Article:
The partnership claimed a deduction of $20.67 million. The IRS audited the partnership, denied the deduction and assessed a 40% penalty under Section 6662(e) and a 20% penalty under Section 6662A(b).

At trial, taxpayers presented four different experts who offered opinions on the appraised value. The IRS offered expert testimony from appraiser Robert Driggers. Based on seven Georgia comparable property sales, Driggers calculated a value of $4.972 million for the easement.

The Tax Court noted a qualified conservation easement deduction is permitted where there is a gift of a qualified real property interest to a qualified organization and the use is exclusively for conservation purposes. Section 170(h)(1). The IRS maintained there was no qualified deduction because this was simply an "economic benefit in the form of tax savings." The Tax Court noted there were intentions by the Reynoldses and their agents to produce tax benefits, but that alone is not sufficient to disallow a deduction.

However, under Reg. 1.170A-13(c)(5)(ii), the qualified appraisal is not valid "if the donor had knowledge of facts that would cause a reasonable person to expect the appraiser falsely to overstate the value of the donated property." While Wingard and Van Sant met the general education and competence requirements, there was an agreement the valuation would be far in excess of the potential $10 million for the total parent contract — the valuation would exceed approximately $60 million for the entire tract.

The Tax Court found that "the Reynoldses, acting through their intermediaries, had reached a meeting of the mind with Messrs. Wingard and Van Sant that the Parent Tract would be appraised at roughly $60 million (before carve-outs) and fairly close to $52.8 million (after carve-outs)." Therefore, because of the extensive communications that demonstrated an agreement to value property (that had not been sold at $7.7 million) at over $60 million, this was not a minor defect or technical flaw. Rather, this was an agreement that should cause a reasonable person to expect the appraiser to falsely overstate the value. Therefore, the appraisal was not valid.

A second claim by the IRS is that under Section 170(e)(1)(A) the character of the property as ordinary income, carried through from the Reynoldses to the partnership. Section 724(b) indicates that a contribution to a partnership retains its character. Capital gain or ordinary income status is primarily a question of fact. The Court has to determine the nature and purpose of the properties, the duration of the ownership, the extent of efforts to sell property, the number of sales, the efforts to subdivide or develop the property, the use of a business office for sale, the use of a broker to sell property and the time and effort devoted to the sales activities. Based on all of these factors, the Tax Court determined taxpayers held their interests “for sale to customers in the ordinary course of their real estate business."

They acquired the tract, developed plans for a mixed-use community, marketed the tract, sold 10 parcels out of the tract, did initial infrastructure work on the tract and employed an office sales staff. Therefore, all of the cumulative factors showed that this property was at all times "ordinary income property" in the hands of the owners and the partnership.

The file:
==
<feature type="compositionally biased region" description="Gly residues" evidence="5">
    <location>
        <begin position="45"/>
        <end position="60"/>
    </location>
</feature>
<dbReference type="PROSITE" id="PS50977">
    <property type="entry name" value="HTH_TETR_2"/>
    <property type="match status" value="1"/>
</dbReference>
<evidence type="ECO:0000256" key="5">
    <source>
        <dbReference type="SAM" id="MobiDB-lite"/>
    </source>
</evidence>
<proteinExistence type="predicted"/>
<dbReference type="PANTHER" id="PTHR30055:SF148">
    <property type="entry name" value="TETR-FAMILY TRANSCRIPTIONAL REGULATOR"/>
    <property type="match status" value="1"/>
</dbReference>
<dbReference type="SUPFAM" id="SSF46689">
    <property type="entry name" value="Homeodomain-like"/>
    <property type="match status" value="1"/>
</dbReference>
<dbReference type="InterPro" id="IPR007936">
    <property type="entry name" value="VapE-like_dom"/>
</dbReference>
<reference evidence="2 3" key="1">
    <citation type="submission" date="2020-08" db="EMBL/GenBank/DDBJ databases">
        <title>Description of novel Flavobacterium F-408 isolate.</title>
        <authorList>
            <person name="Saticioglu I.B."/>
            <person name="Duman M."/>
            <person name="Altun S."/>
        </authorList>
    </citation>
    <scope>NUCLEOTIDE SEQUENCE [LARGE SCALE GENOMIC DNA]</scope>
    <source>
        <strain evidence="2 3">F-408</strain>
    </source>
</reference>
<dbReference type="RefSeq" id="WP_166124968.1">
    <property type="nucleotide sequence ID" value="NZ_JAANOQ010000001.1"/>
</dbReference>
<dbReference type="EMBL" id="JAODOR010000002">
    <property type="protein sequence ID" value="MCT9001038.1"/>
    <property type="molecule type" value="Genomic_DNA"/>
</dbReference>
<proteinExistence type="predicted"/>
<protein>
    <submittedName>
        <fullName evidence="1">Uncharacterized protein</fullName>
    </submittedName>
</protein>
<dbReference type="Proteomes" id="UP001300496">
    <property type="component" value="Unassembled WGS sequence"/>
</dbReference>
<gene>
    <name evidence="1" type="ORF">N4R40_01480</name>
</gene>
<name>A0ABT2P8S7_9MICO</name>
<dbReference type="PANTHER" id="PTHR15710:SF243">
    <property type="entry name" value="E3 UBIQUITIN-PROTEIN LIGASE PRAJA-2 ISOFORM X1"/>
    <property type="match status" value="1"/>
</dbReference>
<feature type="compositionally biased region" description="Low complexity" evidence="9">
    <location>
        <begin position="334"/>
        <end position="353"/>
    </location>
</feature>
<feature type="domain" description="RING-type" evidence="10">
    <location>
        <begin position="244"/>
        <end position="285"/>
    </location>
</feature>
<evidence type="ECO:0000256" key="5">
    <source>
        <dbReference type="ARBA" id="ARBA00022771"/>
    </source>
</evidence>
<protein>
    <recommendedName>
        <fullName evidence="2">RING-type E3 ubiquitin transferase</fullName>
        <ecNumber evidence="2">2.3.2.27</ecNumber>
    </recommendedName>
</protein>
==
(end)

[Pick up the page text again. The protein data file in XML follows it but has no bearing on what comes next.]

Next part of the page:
The taxpayer appraisal was based on the assumption that there would be "immediate development" as a mixed-use community. However, IRS appraiser Driggers concluded that the development would not occur "for 7 to 10 years." Therefore, the Tax Court called the immediate development claim "an extremely improbable scenario."

In reviewing the appraisals, the Tax Court noted that three of the seven comparables by Driggers were quite similar to the Oconee property. Alternatively, all of the comparables by the taxpayer's experts were significantly different properties in terms of potential for future development. The appraisers for the taxpayers produced valuations that were "outlandish when compared to the actual historical record."

Therefore, the Tax Court determined that the Driggers valuation of the conservation easement at $4,972,002 was accurate. However, because the taxpayers did not establish the basis for their deduction under Section 170(e)(1)(A), the deduction was zero. Because the reported deduction was over 200% of the correct amount, it was a gross misstatement under Section 6662(h). In addition, the 20% penalty under Section 6662A(b) was applicable because the Reynoldses lacked reasonable cause for their failure to obtain a qualified appraisal.

Editor’s Note: The IRS has transitioned to a battle of the appraisers with the conservation easement cases. This is a good analysis of Tax Court rules for good and bad comparables used in appraisals.

Applicable Federal Rate of 5.0% for March -- Rev. Rul. 2024-4; 2024-9 IRB 1 (14 February 2024)

The IRS has announced the Applicable Federal Rate (AFR) for March of 2024. The AFR under Sec. 7520 for the month of March is 5.0%. The rates for February of 4.8% or January of 5.2% also may be used. The highest AFR is beneficial for charitable deductions of remainder interests. The lowest AFR is best for lead trusts and life estate reserved agreements. With a gift annuity, if the annuitant desires greater tax-free payments the lowest AFR is preferable. During 2024, pooled income funds in existence less than three tax years must use a 3.8% deemed rate of return. Charitable gift receipts should state, “No goods or services were provided in exchange for this gift and the nonprofit has exclusive legal control over the gift property.”

Published February 23, 2024